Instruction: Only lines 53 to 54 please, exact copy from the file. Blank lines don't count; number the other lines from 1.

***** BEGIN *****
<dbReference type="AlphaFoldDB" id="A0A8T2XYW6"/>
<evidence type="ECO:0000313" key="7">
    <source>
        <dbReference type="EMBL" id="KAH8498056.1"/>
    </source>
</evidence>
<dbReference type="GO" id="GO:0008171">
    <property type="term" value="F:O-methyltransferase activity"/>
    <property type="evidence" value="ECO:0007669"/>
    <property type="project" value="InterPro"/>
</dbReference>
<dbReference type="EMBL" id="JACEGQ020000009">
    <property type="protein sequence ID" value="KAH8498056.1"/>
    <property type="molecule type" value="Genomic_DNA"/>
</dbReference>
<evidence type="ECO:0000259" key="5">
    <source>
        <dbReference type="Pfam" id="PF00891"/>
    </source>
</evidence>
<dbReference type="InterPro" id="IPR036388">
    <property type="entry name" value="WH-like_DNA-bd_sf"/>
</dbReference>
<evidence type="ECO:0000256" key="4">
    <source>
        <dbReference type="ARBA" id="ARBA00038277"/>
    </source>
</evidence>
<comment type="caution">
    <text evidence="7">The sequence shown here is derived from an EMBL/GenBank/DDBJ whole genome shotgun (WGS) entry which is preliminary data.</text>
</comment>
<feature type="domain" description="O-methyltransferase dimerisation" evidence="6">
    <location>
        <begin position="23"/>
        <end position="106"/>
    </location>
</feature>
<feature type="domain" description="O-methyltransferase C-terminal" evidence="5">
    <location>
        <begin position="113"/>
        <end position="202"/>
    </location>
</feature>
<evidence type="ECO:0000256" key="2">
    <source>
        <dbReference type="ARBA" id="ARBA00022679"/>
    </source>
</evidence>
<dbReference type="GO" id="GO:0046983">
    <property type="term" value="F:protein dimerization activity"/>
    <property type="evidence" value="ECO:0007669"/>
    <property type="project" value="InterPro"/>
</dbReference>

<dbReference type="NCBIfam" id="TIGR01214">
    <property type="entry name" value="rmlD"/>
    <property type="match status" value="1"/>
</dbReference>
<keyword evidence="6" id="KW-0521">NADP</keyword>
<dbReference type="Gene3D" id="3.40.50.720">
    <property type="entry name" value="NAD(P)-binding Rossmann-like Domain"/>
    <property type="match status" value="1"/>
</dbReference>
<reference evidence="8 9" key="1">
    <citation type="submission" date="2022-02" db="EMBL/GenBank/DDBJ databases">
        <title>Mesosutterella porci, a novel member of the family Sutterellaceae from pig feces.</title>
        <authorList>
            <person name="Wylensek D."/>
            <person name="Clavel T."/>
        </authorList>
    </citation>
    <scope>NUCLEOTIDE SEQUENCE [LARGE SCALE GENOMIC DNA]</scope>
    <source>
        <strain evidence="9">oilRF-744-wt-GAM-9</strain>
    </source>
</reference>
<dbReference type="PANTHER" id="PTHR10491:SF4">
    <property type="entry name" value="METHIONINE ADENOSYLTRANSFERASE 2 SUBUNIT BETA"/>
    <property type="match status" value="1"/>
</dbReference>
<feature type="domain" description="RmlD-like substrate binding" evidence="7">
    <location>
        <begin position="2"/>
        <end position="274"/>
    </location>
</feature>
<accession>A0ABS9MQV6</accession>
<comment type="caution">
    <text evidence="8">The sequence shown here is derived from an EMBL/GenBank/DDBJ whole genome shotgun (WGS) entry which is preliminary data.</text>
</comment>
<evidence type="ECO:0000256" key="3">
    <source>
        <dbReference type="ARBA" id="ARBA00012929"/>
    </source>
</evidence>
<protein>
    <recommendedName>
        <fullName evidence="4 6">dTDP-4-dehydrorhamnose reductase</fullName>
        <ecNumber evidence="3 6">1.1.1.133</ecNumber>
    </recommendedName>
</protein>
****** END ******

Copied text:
</dbReference>

<dbReference type="NCBIfam" id="TIGR01214">